The Best Hot Sauce to Spice Up Your Life

Saveur names Marie Sharp's as "Best Mild Sauce: Marie Sharp’s Mild Habanero Sauce". 

Hot sauce, like all condiments, holds the power to enhance a dish or the risk of totally overwhelming it. But its invigorating, enjoyable physiological effects are unique, as capsaicin triggers nerve receptors like an actual burn.

The Best Hot Sauce to Spice Up Your Life - Marie Sharp's Company Store

Saveur | By Naomi Tomky | September 29, 2021

Hot sauce, like all condiments, holds the power to enhance a dish or the risk of totally overwhelming it. But its invigorating, enjoyable physiological effects are unique, as capsaicin triggers nerve receptors like an actual burn.

Finding the best hot sauce for you, or for your dish, is all about having fun, says Chaimberg. “It’s about discovery and exploring and learning something new in a fun environment. As long as it tastes good to you, you’re doing the right thing.”

It helps to have a few ideas of what you’re looking for in order to get started, so we tasted through a huge selection in a variety of different styles in order to find the best hot sauces. Start by sampling a few stand-outs, and maybe you’ll be inspired to even make your own.

Many of the sauces from the 40-year-old company out of Belize rivaled the winners in other categories, but it stood out strongest as the front-runner among the mild sauces. While other companies leaned on creaminess, fruit, or garlic to achieve big flavors without added spice, Marie Sharp’s mild version kept pepper flavor as the star of the show. The carrot-based sauce also keeps a hint of heat, but it leaves the tongue quickly, making it an excellent beginner option for people looking to add more heat. Marie Sharp’s Orange Pulp Habanero hits just a little higher on the heat scale and delivered excellent, original flavor, making it a good step up from the baseline.

Types of Hot Sauces: 

There are many ways to categorize hot sauces. Some go by the main non-pepper ingredient, such as vinegar, fruit, oil, or something else entirely. Others go by the type of pepper, like fruity habanero, measured jalapeño, or ultra-fiery ghost pepper. The interplay of these two categories creates regional styles: Cayenne and vinegar (plus salt) create Louisiana-style hot sauce, and many Mexican-style sauces in the U.S. follow the same formula with a mix of peppers and sometimes garlic too. Chaimberg notes these vinegar-based sauces are a nice way to feature the peppers, as there are minimal flavors to distract.  

Many sauces—especially from the Caribbean—rely on a fruit-base (or sweet vegetable) such as papaya, carrots, and tomatoes to both boost the flavor of the peppers and counteract the heat with a little sweetness. Sauces that use an oil base tend to end up a little creamier, with a richness that rounds off sharp edges to counteract some of the heat. On the opposite end of that spectrum, water-based sauces with nothing added tend to magnify the heat. Finally, there are sauces that don’t use actual peppers, using an extract-based formula in pursuit of the hottest heat possible. However, this forces them to shed the actual flavor of the peppers.

Heat Level:

The heat level of a sauce derives from the power of the pepper used to make it, but also depends on the other ingredients and texture of the sauce. The Scoville Scale is often used to quantify the heat of a sauce, but since it is organoleptic (meaning it relies on humans to taste it) and directly measures only the capsaicinoids in pepper, it opens a lot of room for variation. A jalapeño ranks 2,500-8,000 Scoville units and a habanero 150,000-275,000, but that doesn't inherently mean that all habanero sauces are that much spicier than a jalapeño since it depends on quantity, parts of the pepper used, and preparation. That leaves companies to self-label the heat on their own scale. In general, mild sauces have almost no heat and medium just a little, but, from there, brands tend to create their own scale calling the sauces, fiery, hot, hotter, or hottest.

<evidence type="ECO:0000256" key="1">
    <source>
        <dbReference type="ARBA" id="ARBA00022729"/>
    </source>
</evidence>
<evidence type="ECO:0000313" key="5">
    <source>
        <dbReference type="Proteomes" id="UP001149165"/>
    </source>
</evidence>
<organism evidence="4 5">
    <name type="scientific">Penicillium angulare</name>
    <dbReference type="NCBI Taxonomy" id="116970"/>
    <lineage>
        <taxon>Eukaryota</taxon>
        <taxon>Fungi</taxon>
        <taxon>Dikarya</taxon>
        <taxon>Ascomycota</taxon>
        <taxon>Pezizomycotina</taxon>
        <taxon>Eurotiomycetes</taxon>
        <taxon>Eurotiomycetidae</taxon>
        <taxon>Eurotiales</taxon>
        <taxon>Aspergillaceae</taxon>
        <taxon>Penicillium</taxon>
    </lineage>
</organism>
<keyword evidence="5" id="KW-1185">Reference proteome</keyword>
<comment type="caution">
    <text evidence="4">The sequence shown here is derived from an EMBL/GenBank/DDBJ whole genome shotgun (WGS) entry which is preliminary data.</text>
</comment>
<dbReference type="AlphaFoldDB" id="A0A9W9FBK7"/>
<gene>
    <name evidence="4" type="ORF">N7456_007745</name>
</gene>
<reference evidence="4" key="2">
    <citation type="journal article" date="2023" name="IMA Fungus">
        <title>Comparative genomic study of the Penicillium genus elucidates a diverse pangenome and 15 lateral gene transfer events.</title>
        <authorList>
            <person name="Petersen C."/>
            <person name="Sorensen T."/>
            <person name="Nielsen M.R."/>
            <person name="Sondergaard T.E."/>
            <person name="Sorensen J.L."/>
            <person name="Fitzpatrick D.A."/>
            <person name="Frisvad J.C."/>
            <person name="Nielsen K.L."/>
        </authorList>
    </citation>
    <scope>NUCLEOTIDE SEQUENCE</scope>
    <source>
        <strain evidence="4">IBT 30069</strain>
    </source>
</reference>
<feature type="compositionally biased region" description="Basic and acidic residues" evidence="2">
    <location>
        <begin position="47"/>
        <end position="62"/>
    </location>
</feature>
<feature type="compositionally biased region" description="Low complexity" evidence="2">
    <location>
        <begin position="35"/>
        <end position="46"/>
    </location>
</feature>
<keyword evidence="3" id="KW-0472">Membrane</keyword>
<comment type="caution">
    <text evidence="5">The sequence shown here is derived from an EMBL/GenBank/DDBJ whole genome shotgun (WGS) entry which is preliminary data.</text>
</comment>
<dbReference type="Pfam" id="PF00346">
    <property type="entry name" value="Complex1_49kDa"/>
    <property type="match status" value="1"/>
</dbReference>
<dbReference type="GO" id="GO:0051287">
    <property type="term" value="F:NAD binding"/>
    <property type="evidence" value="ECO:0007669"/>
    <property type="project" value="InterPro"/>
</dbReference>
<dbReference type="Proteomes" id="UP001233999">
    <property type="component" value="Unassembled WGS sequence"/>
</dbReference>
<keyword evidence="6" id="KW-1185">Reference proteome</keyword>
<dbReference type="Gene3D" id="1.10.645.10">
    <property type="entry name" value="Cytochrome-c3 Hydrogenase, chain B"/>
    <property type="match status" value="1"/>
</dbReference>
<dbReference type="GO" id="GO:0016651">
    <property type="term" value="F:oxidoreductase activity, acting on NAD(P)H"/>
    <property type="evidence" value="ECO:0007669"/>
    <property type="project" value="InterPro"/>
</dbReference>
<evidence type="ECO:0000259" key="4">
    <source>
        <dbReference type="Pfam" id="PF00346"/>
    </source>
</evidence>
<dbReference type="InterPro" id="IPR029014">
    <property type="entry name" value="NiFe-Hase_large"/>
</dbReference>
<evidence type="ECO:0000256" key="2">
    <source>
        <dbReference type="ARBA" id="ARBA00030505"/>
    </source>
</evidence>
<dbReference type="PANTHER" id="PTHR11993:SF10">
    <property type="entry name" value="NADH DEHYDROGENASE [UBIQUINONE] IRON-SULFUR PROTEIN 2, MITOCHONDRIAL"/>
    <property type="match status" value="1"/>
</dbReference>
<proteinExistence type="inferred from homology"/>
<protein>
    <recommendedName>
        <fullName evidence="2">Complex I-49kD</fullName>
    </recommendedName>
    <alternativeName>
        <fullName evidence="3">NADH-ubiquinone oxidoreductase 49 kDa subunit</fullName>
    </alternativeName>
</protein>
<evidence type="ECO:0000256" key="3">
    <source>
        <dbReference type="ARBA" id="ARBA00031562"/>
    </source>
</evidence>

Flavor and Ingredients:

After heat level, Suter asks customers about their preferred flavor profile, which she categorizes as “sweet, smoky, traditional, and garlic-based.” While fruit- and vegetable-based sauces don’t always taste of the original fruit, they almost always fall into that sweet category. Meanwhile, others tend to cross categories, coming out as sweet and smoky, or a traditional sauce with added garlic. The main thing is to figure out what you like and find sauces that fit that profile.

Pairing With Food:

“Usually, fish or grilled chicken pair well with sweeter sauces, meats pair well with more savory sauces, eggs and oysters tend to be more like the traditional Louisiana-style,” says Suter. Chaimberg always starts by tasting his sauces on a spoon so he can get a clean read on the flavor before thinking about pairing it with food. He says rich foods like mac and cheese do well with a vinegar sauce to cut through or juxtapose the high fat content. “It gets more interesting in the mouth.” For grilled salmon, he likes using a fruit-based hot sauce, because the sugar in the fruit will caramelize with the high heat to give a great crust to the fish, and provide some texture. “But as long as you’re having fun, you’re doing it right.”

Best Mild Sauce: Marie Sharp’s Mild Habanero Sauce

Source: The Best Hot Sauce to Spice Up Your Life | Saveur


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